Wednesday, December 31, 2014

Music for New Year's Eve 2014

Happy New Year.  Down by the Riverside is an African American spiritual whose exact pre-Civil War origin is obscure.  It may have originated among slaves held on and near the Georgia Sea islands, whose rich musical contributions include Michael Row the Boat Ashore, Wade in the Water, and Swing Low Sweet Chariot.  The riverside in question is simultaneously that of the Jordan and the Ohio, across which first the Hebrew slaves and then the American ones would find the promised land and live in peace.  The song was popularized after the war by the Fisk Jubilee Singers, who also (decades later, with a different lineup) made its first recording.

This video is from Rainbow Quest, a show that Pete Seeger hosted and produced with money from his own pocket for one season in the mid-1960s, during his fifteen-year ban from network television for refusing to name names before the House Un-American Activities Committee.  It was shot on a no-budget set without rehearsals or a studio audience and broadcast on a single, mostly Spanish-language, UHF (ultra-high frequency) station in Linden, New Jersey in the days when UHF reception was notoriously poor.  Clips from it are all over YouTube these days, not because of the production values, but because of the quality of the performances by Seeger and his great guests, at least some of whom declined payment for being there.  There are 39 episodes and only the one with an obviously stoned Johnny Cash is a disappointment.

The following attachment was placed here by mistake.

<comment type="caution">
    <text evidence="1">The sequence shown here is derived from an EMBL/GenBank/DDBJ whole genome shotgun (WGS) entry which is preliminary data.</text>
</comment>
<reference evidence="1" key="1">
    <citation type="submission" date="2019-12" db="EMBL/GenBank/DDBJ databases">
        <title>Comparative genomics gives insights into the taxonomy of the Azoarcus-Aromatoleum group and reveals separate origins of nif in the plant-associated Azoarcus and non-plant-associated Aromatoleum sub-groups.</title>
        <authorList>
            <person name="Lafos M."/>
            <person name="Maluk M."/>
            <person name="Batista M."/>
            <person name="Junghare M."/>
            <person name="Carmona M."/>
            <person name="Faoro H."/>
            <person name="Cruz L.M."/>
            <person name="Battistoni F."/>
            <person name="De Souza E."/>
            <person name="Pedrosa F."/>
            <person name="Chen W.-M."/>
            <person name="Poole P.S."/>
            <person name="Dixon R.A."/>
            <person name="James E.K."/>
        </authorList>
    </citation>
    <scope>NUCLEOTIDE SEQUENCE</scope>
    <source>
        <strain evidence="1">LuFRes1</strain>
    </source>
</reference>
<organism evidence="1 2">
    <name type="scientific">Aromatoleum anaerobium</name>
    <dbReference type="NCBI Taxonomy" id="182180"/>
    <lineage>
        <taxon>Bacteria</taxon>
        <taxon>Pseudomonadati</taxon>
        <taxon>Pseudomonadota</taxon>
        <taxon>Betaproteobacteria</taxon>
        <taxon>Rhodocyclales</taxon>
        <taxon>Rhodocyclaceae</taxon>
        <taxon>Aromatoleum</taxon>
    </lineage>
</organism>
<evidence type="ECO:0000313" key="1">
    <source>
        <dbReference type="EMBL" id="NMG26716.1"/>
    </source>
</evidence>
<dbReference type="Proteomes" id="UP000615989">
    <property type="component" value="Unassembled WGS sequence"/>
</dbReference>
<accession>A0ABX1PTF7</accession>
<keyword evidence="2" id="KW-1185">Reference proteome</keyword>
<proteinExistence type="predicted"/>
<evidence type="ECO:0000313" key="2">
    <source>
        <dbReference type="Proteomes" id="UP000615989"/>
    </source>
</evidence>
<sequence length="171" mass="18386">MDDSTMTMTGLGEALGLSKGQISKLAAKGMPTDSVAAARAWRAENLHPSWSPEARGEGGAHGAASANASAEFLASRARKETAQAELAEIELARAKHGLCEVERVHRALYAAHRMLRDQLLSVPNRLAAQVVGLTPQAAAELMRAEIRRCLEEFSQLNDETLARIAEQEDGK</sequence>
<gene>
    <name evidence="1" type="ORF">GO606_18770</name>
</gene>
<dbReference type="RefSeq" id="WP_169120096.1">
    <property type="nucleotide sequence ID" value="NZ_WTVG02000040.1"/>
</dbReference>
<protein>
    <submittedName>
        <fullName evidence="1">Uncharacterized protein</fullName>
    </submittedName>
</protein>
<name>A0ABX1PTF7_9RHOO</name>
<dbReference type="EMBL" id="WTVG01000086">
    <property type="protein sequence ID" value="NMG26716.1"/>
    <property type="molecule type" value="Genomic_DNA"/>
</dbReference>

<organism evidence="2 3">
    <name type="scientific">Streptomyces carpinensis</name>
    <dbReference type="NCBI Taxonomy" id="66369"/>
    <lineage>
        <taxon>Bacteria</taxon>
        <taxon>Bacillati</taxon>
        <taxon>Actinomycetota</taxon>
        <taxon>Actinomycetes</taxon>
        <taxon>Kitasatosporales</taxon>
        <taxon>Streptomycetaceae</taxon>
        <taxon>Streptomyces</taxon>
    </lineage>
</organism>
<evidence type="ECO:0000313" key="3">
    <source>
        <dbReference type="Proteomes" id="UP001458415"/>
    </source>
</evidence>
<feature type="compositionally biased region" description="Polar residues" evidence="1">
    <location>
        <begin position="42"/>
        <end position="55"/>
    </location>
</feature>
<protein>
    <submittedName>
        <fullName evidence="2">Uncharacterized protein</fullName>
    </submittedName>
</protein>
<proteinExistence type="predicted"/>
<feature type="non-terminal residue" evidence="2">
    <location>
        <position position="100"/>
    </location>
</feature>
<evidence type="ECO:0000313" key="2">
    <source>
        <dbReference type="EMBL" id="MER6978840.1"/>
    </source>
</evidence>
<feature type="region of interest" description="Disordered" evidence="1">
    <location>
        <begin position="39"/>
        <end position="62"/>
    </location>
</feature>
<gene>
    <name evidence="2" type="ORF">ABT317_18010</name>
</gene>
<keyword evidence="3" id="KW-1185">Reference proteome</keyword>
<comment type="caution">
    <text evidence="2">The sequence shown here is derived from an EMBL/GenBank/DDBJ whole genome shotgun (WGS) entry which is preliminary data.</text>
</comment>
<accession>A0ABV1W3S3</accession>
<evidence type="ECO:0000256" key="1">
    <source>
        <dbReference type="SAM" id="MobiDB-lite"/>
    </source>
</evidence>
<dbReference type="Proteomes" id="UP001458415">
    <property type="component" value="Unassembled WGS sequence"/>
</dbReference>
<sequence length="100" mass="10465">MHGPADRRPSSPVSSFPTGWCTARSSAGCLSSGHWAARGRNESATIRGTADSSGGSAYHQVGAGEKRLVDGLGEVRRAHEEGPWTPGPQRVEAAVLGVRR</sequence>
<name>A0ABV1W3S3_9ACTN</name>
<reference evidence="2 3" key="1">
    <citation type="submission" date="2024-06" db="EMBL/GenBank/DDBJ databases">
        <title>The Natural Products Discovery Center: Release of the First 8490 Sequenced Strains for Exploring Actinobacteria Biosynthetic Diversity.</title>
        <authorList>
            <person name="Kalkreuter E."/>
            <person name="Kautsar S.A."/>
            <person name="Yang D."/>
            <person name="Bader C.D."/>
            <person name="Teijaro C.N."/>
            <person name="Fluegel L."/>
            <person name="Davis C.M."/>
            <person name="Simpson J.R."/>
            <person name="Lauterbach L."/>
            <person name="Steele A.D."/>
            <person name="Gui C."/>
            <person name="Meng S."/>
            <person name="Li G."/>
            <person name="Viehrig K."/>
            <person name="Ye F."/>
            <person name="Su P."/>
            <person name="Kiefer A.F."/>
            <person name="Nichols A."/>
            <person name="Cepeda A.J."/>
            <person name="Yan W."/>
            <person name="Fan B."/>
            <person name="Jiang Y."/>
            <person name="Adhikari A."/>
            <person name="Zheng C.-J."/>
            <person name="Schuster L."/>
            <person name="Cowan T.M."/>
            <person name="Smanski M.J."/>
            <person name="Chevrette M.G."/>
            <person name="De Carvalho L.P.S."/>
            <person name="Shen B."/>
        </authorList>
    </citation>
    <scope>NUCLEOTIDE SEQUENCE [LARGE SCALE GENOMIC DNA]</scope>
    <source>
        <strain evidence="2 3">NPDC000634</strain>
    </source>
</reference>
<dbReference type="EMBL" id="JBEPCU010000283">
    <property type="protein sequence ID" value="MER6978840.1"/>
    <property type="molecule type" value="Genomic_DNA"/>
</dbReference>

Here, Sonny Terry on harmonica and Brownie McGhee on guitar are less than halfway through their almost forty-year partnership.  They paired up in New York City in 1941 or '42, and toured (sometimes eleven months per year) and recorded together until 1980.  They were also occasionally actors, and here's a small irony--they appeared in the original Broadway production of Cat on a Hot Tin Roof with Burl Ives, who had a few years earlier named Seeger's name to HUAC.

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